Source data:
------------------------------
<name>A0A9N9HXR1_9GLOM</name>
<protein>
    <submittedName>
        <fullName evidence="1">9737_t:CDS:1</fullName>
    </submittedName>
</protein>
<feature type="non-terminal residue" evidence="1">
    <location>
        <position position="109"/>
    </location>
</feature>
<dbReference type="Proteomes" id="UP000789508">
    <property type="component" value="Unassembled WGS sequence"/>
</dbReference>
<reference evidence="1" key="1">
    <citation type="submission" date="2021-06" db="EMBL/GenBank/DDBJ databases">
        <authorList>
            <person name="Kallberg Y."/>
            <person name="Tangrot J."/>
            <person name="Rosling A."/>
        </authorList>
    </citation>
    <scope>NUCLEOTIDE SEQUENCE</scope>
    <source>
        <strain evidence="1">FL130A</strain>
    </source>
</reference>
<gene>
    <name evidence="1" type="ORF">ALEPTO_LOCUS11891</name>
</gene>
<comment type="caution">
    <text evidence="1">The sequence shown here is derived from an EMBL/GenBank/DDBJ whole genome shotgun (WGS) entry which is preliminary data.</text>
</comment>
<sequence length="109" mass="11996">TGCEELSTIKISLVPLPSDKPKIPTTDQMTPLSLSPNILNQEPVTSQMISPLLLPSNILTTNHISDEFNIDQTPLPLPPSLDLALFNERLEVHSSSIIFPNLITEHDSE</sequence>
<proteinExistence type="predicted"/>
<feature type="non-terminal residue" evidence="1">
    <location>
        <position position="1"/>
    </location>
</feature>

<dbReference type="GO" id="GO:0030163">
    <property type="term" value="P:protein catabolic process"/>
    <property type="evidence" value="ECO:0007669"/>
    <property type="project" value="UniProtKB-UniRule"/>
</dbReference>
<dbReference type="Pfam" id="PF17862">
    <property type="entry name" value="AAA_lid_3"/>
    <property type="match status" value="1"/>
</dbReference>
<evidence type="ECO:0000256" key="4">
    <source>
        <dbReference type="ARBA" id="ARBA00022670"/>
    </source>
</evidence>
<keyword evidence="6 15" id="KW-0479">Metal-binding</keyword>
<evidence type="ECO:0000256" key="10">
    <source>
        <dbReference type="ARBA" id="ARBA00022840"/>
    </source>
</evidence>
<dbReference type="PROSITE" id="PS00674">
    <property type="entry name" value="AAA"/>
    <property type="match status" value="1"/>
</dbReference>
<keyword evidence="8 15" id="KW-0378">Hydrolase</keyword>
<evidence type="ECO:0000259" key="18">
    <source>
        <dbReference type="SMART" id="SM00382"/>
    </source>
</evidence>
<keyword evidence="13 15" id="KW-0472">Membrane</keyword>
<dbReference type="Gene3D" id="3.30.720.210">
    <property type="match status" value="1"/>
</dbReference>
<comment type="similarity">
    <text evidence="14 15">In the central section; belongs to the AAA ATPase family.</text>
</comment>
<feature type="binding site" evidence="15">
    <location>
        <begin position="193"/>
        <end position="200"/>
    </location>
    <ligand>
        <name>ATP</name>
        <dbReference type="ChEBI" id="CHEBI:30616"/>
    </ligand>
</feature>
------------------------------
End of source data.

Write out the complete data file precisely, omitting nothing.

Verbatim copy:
<name>A0A9N9HXR1_9GLOM</name>
<protein>
    <submittedName>
        <fullName evidence="1">9737_t:CDS:1</fullName>
    </submittedName>
</protein>
<feature type="non-terminal residue" evidence="1">
    <location>
        <position position="109"/>
    </location>
</feature>
<dbReference type="Proteomes" id="UP000789508">
    <property type="component" value="Unassembled WGS sequence"/>
</dbReference>
<reference evidence="1" key="1">
    <citation type="submission" date="2021-06" db="EMBL/GenBank/DDBJ databases">
        <authorList>
            <person name="Kallberg Y."/>
            <person name="Tangrot J."/>
            <person name="Rosling A."/>
        </authorList>
    </citation>
    <scope>NUCLEOTIDE SEQUENCE</scope>
    <source>
        <strain evidence="1">FL130A</strain>
    </source>
</reference>
<gene>
    <name evidence="1" type="ORF">ALEPTO_LOCUS11891</name>
</gene>
<comment type="caution">
    <text evidence="1">The sequence shown here is derived from an EMBL/GenBank/DDBJ whole genome shotgun (WGS) entry which is preliminary data.</text>
</comment>
<sequence length="109" mass="11996">TGCEELSTIKISLVPLPSDKPKIPTTDQMTPLSLSPNILNQEPVTSQMISPLLLPSNILTTNHISDEFNIDQTPLPLPPSLDLALFNERLEVHSSSIIFPNLITEHDSE</sequence>
<proteinExistence type="predicted"/>
<feature type="non-terminal residue" evidence="1">
    <location>
        <position position="1"/>
    </location>
</feature>

<dbReference type="GO" id="GO:0030163">
    <property type="term" value="P:protein catabolic process"/>
    <property type="evidence" value="ECO:0007669"/>
    <property type="project" value="UniProtKB-UniRule"/>
</dbReference>
<dbReference type="Pfam" id="PF17862">
    <property type="entry name" value="AAA_lid_3"/>
    <property type="match status" value="1"/>
</dbReference>
<evidence type="ECO:0000256" key="4">
    <source>
        <dbReference type="ARBA" id="ARBA00022670"/>
    </source>
</evidence>
<keyword evidence="6 15" id="KW-0479">Metal-binding</keyword>
<evidence type="ECO:0000256" key="10">
    <source>
        <dbReference type="ARBA" id="ARBA00022840"/>
    </source>
</evidence>
<dbReference type="PROSITE" id="PS00674">
    <property type="entry name" value="AAA"/>
    <property type="match status" value="1"/>
</dbReference>
<keyword evidence="8 15" id="KW-0378">Hydrolase</keyword>
<evidence type="ECO:0000259" key="18">
    <source>
        <dbReference type="SMART" id="SM00382"/>
    </source>
</evidence>
<keyword evidence="13 15" id="KW-0472">Membrane</keyword>
<dbReference type="Gene3D" id="3.30.720.210">
    <property type="match status" value="1"/>
</dbReference>
<comment type="similarity">
    <text evidence="14 15">In the central section; belongs to the AAA ATPase family.</text>
</comment>
<feature type="binding site" evidence="15">
    <location>
        <begin position="193"/>
        <end position="200"/>
    </location>
    <ligand>
        <name>ATP</name>
        <dbReference type="ChEBI" id="CHEBI:30616"/>
    </ligand>
</feature>